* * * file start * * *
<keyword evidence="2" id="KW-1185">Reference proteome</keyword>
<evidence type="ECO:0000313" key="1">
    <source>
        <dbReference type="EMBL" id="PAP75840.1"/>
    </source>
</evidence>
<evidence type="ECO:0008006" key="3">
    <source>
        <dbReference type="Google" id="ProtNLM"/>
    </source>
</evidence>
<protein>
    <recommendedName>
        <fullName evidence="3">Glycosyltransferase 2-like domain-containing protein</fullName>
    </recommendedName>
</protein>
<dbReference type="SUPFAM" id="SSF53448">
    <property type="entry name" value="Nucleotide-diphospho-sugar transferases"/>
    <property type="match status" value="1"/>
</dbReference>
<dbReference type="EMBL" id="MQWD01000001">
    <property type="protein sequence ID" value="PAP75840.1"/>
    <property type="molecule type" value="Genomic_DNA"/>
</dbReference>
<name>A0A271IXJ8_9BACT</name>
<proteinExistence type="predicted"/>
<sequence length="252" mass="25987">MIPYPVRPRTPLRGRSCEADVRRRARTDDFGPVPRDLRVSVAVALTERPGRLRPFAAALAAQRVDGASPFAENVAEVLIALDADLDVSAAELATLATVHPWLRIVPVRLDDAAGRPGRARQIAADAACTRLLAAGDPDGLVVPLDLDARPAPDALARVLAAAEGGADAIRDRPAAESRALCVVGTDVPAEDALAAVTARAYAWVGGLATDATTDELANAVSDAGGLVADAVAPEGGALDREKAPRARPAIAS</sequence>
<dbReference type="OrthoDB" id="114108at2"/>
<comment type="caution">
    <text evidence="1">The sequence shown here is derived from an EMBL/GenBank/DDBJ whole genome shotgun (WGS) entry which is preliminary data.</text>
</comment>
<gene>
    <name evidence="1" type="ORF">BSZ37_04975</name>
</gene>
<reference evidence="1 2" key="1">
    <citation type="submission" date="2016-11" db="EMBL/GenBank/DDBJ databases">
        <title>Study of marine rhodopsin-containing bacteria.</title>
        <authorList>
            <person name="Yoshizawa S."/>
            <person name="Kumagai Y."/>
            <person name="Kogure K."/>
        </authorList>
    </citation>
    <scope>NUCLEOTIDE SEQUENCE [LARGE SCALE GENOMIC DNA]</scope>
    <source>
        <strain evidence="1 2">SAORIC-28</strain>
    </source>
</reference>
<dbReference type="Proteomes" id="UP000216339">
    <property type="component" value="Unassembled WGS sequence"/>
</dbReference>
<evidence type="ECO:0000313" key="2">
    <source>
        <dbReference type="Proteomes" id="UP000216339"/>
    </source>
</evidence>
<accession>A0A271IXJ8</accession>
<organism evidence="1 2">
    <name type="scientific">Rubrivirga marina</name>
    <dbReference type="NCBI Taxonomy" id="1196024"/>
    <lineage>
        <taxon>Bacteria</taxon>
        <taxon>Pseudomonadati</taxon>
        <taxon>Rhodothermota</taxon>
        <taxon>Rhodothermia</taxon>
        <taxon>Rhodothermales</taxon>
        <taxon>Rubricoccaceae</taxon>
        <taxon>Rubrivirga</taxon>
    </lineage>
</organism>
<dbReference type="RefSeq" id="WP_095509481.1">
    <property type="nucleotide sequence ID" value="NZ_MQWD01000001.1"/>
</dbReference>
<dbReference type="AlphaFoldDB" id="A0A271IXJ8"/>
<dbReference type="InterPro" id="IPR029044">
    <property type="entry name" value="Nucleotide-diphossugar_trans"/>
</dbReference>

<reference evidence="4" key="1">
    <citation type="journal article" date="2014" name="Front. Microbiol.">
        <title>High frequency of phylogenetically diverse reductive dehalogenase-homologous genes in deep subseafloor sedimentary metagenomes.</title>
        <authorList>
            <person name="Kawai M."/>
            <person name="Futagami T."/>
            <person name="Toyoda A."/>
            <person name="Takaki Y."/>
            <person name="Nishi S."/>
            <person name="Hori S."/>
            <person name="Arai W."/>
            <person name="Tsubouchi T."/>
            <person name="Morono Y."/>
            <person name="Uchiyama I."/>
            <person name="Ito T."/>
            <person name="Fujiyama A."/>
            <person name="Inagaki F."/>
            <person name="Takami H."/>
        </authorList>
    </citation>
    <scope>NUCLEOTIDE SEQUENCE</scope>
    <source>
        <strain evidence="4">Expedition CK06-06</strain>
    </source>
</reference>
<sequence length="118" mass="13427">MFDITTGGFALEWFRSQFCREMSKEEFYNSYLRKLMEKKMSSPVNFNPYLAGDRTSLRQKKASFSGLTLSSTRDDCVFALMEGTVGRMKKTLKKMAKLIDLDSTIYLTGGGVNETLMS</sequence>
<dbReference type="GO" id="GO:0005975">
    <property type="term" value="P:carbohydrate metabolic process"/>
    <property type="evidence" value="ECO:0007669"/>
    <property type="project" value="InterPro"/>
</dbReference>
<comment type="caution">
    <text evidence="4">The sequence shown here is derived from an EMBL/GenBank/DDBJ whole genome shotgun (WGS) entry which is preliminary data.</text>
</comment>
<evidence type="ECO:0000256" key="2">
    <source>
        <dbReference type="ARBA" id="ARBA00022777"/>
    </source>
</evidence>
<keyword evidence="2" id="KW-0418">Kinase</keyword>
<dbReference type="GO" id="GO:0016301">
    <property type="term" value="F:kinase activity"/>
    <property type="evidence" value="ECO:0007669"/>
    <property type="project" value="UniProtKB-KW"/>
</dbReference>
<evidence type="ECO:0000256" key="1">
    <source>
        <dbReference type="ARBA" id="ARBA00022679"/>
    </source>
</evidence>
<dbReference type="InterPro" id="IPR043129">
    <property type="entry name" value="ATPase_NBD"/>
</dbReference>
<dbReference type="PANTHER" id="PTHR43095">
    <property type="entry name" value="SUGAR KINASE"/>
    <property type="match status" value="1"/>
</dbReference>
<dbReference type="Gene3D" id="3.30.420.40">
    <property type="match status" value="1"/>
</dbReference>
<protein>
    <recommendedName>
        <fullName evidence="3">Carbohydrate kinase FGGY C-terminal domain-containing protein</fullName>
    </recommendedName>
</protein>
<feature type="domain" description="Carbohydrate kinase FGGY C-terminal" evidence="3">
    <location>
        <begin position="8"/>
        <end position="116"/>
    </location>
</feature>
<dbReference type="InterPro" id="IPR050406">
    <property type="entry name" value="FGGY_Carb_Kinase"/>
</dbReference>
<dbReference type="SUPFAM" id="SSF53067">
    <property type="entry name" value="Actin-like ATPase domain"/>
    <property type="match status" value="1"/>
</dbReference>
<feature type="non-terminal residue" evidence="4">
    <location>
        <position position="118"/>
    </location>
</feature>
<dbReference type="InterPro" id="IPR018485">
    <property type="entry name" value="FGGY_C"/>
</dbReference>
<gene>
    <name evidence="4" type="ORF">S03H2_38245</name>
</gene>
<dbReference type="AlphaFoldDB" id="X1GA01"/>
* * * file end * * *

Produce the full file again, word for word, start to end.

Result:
<keyword evidence="2" id="KW-1185">Reference proteome</keyword>
<evidence type="ECO:0000313" key="1">
    <source>
        <dbReference type="EMBL" id="PAP75840.1"/>
    </source>
</evidence>
<evidence type="ECO:0008006" key="3">
    <source>
        <dbReference type="Google" id="ProtNLM"/>
    </source>
</evidence>
<protein>
    <recommendedName>
        <fullName evidence="3">Glycosyltransferase 2-like domain-containing protein</fullName>
    </recommendedName>
</protein>
<dbReference type="SUPFAM" id="SSF53448">
    <property type="entry name" value="Nucleotide-diphospho-sugar transferases"/>
    <property type="match status" value="1"/>
</dbReference>
<dbReference type="EMBL" id="MQWD01000001">
    <property type="protein sequence ID" value="PAP75840.1"/>
    <property type="molecule type" value="Genomic_DNA"/>
</dbReference>
<name>A0A271IXJ8_9BACT</name>
<proteinExistence type="predicted"/>
<sequence length="252" mass="25987">MIPYPVRPRTPLRGRSCEADVRRRARTDDFGPVPRDLRVSVAVALTERPGRLRPFAAALAAQRVDGASPFAENVAEVLIALDADLDVSAAELATLATVHPWLRIVPVRLDDAAGRPGRARQIAADAACTRLLAAGDPDGLVVPLDLDARPAPDALARVLAAAEGGADAIRDRPAAESRALCVVGTDVPAEDALAAVTARAYAWVGGLATDATTDELANAVSDAGGLVADAVAPEGGALDREKAPRARPAIAS</sequence>
<dbReference type="OrthoDB" id="114108at2"/>
<comment type="caution">
    <text evidence="1">The sequence shown here is derived from an EMBL/GenBank/DDBJ whole genome shotgun (WGS) entry which is preliminary data.</text>
</comment>
<gene>
    <name evidence="1" type="ORF">BSZ37_04975</name>
</gene>
<reference evidence="1 2" key="1">
    <citation type="submission" date="2016-11" db="EMBL/GenBank/DDBJ databases">
        <title>Study of marine rhodopsin-containing bacteria.</title>
        <authorList>
            <person name="Yoshizawa S."/>
            <person name="Kumagai Y."/>
            <person name="Kogure K."/>
        </authorList>
    </citation>
    <scope>NUCLEOTIDE SEQUENCE [LARGE SCALE GENOMIC DNA]</scope>
    <source>
        <strain evidence="1 2">SAORIC-28</strain>
    </source>
</reference>
<dbReference type="Proteomes" id="UP000216339">
    <property type="component" value="Unassembled WGS sequence"/>
</dbReference>
<evidence type="ECO:0000313" key="2">
    <source>
        <dbReference type="Proteomes" id="UP000216339"/>
    </source>
</evidence>
<accession>A0A271IXJ8</accession>
<organism evidence="1 2">
    <name type="scientific">Rubrivirga marina</name>
    <dbReference type="NCBI Taxonomy" id="1196024"/>
    <lineage>
        <taxon>Bacteria</taxon>
        <taxon>Pseudomonadati</taxon>
        <taxon>Rhodothermota</taxon>
        <taxon>Rhodothermia</taxon>
        <taxon>Rhodothermales</taxon>
        <taxon>Rubricoccaceae</taxon>
        <taxon>Rubrivirga</taxon>
    </lineage>
</organism>
<dbReference type="RefSeq" id="WP_095509481.1">
    <property type="nucleotide sequence ID" value="NZ_MQWD01000001.1"/>
</dbReference>
<dbReference type="AlphaFoldDB" id="A0A271IXJ8"/>
<dbReference type="InterPro" id="IPR029044">
    <property type="entry name" value="Nucleotide-diphossugar_trans"/>
</dbReference>

<reference evidence="4" key="1">
    <citation type="journal article" date="2014" name="Front. Microbiol.">
        <title>High frequency of phylogenetically diverse reductive dehalogenase-homologous genes in deep subseafloor sedimentary metagenomes.</title>
        <authorList>
            <person name="Kawai M."/>
            <person name="Futagami T."/>
            <person name="Toyoda A."/>
            <person name="Takaki Y."/>
            <person name="Nishi S."/>
            <person name="Hori S."/>
            <person name="Arai W."/>
            <person name="Tsubouchi T."/>
            <person name="Morono Y."/>
            <person name="Uchiyama I."/>
            <person name="Ito T."/>
            <person name="Fujiyama A."/>
            <person name="Inagaki F."/>
            <person name="Takami H."/>
        </authorList>
    </citation>
    <scope>NUCLEOTIDE SEQUENCE</scope>
    <source>
        <strain evidence="4">Expedition CK06-06</strain>
    </source>
</reference>
<sequence length="118" mass="13427">MFDITTGGFALEWFRSQFCREMSKEEFYNSYLRKLMEKKMSSPVNFNPYLAGDRTSLRQKKASFSGLTLSSTRDDCVFALMEGTVGRMKKTLKKMAKLIDLDSTIYLTGGGVNETLMS</sequence>
<dbReference type="GO" id="GO:0005975">
    <property type="term" value="P:carbohydrate metabolic process"/>
    <property type="evidence" value="ECO:0007669"/>
    <property type="project" value="InterPro"/>
</dbReference>
<comment type="caution">
    <text evidence="4">The sequence shown here is derived from an EMBL/GenBank/DDBJ whole genome shotgun (WGS) entry which is preliminary data.</text>
</comment>
<evidence type="ECO:0000256" key="2">
    <source>
        <dbReference type="ARBA" id="ARBA00022777"/>
    </source>
</evidence>
<keyword evidence="2" id="KW-0418">Kinase</keyword>
<dbReference type="GO" id="GO:0016301">
    <property type="term" value="F:kinase activity"/>
    <property type="evidence" value="ECO:0007669"/>
    <property type="project" value="UniProtKB-KW"/>
</dbReference>
<evidence type="ECO:0000256" key="1">
    <source>
        <dbReference type="ARBA" id="ARBA00022679"/>
    </source>
</evidence>
<dbReference type="InterPro" id="IPR043129">
    <property type="entry name" value="ATPase_NBD"/>
</dbReference>
<dbReference type="PANTHER" id="PTHR43095">
    <property type="entry name" value="SUGAR KINASE"/>
    <property type="match status" value="1"/>
</dbReference>
<dbReference type="Gene3D" id="3.30.420.40">
    <property type="match status" value="1"/>
</dbReference>
<protein>
    <recommendedName>
        <fullName evidence="3">Carbohydrate kinase FGGY C-terminal domain-containing protein</fullName>
    </recommendedName>
</protein>
<feature type="domain" description="Carbohydrate kinase FGGY C-terminal" evidence="3">
    <location>
        <begin position="8"/>
        <end position="116"/>
    </location>
</feature>
<dbReference type="InterPro" id="IPR050406">
    <property type="entry name" value="FGGY_Carb_Kinase"/>
</dbReference>
<dbReference type="SUPFAM" id="SSF53067">
    <property type="entry name" value="Actin-like ATPase domain"/>
    <property type="match status" value="1"/>
</dbReference>
<feature type="non-terminal residue" evidence="4">
    <location>
        <position position="118"/>
    </location>
</feature>
<dbReference type="InterPro" id="IPR018485">
    <property type="entry name" value="FGGY_C"/>
</dbReference>
<gene>
    <name evidence="4" type="ORF">S03H2_38245</name>
</gene>
<dbReference type="AlphaFoldDB" id="X1GA01"/>